47.) Holding on to a Losing Stock Can Be a Mistake, Even If It Bounces Back, If the Money Could Have Been Utilized More Effectively Elsewhere - don't tie up money in stocks going nowhere when there are other opportunities.

48.) You Don't Have to Make All-or-Nothing Trading Decisions - if you can't decide on taking profits, there's nothing wrong with taking profits on part of it.

49.) Pay Attention to How a Stock Responds to News - If on good news, stock goes up and bad news, doesn't give ground means the stock has been "blessed" by the market.

50.) Insider Buying Is an Important Confirming Condition - willingness of management to buy its own stock is not a sufficient reason to buy, but it's strong confirmation of a good investment.

51.) Monitor Major Fund Holdings - funds can take months to unload or aquire a position. Tracking their movements can give you clues to likely future performance.

52.) Hope Is A Four-Letter Word - if you say to yourself, "I hope this position comes back", it's time to get out or reduce position.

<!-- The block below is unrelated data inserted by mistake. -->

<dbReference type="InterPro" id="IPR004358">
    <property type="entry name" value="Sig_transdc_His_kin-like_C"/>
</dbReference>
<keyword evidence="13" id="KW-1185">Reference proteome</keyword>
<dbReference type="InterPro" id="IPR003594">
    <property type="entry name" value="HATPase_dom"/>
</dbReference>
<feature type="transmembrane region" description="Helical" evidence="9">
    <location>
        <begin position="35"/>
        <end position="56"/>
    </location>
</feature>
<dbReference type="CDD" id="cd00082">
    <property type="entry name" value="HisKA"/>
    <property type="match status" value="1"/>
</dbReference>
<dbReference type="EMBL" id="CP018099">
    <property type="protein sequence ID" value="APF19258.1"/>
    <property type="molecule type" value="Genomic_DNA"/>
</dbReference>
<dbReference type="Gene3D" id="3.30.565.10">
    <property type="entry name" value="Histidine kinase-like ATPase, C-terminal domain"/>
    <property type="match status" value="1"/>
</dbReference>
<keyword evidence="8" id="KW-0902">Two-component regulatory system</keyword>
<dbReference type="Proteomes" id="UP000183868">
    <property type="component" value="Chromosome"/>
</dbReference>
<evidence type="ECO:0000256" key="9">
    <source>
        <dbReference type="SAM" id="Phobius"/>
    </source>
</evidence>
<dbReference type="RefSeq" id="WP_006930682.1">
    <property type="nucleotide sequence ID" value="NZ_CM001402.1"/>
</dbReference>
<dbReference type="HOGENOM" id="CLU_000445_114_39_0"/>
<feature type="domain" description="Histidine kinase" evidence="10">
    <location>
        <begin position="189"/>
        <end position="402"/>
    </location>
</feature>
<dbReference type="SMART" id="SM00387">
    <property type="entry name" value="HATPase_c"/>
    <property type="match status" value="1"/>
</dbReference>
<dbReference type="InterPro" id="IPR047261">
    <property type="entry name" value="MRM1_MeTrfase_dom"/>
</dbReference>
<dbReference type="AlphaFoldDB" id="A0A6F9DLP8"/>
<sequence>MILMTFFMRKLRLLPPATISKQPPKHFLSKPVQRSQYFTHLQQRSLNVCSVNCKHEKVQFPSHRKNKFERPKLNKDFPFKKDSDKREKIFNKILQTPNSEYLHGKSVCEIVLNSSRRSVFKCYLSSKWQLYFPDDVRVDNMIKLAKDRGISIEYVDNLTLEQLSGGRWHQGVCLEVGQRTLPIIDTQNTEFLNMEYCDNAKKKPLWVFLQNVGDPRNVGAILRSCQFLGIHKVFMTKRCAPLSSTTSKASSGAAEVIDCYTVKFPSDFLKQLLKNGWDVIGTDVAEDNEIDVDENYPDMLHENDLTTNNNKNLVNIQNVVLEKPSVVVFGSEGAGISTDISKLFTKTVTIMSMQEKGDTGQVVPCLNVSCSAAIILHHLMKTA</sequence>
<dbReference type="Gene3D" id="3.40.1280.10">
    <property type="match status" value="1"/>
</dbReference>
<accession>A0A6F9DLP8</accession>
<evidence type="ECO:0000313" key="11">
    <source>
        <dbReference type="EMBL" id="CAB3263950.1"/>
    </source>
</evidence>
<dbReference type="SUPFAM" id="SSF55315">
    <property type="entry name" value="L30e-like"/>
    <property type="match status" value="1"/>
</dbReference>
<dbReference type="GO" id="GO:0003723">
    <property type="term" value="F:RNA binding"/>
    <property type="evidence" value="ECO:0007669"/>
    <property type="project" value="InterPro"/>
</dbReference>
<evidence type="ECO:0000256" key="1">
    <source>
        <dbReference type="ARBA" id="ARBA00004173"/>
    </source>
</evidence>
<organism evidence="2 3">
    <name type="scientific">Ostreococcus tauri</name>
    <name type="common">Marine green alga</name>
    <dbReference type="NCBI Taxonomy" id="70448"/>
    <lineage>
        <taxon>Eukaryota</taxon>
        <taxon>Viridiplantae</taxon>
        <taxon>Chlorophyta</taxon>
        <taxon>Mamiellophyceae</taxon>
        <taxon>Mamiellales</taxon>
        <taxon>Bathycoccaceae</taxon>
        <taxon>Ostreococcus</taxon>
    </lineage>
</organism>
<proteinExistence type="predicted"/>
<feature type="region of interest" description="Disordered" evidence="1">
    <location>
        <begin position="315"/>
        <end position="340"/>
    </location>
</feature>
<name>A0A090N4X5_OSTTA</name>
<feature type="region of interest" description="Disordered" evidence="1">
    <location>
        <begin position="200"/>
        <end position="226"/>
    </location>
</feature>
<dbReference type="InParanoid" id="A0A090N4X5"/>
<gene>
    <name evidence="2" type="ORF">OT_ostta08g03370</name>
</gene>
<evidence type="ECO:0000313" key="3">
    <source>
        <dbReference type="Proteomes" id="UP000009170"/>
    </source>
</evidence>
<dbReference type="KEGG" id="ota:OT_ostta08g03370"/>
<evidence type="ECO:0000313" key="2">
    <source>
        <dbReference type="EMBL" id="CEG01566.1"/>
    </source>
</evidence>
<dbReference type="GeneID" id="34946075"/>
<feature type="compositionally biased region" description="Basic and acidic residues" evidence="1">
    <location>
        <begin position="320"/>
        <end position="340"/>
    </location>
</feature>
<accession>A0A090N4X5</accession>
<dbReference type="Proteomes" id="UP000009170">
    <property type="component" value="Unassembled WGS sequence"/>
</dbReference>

53.) The Argument Against Diverisification - "Simple logic: My top ten ideas will always perform better than my top hundred".

54.) Caution Against Data Mining - avoid this by forming hypothesis of market behavior first, than test, rather than blindly looking at data, searching for patterns.

55.) Synergy and Marginal Indicators - it is possible for fundamental and technical indicators that are marginal on their own basis to be combined for a much more reliable indicator.

56.) Past Superior Performance Is Only Relevant If the Same Conditions Are Expected to Prevail - "people persist in believing that what has happened in the recent past will go on happening into the indefinite future, even while the ground is shifting under their feet."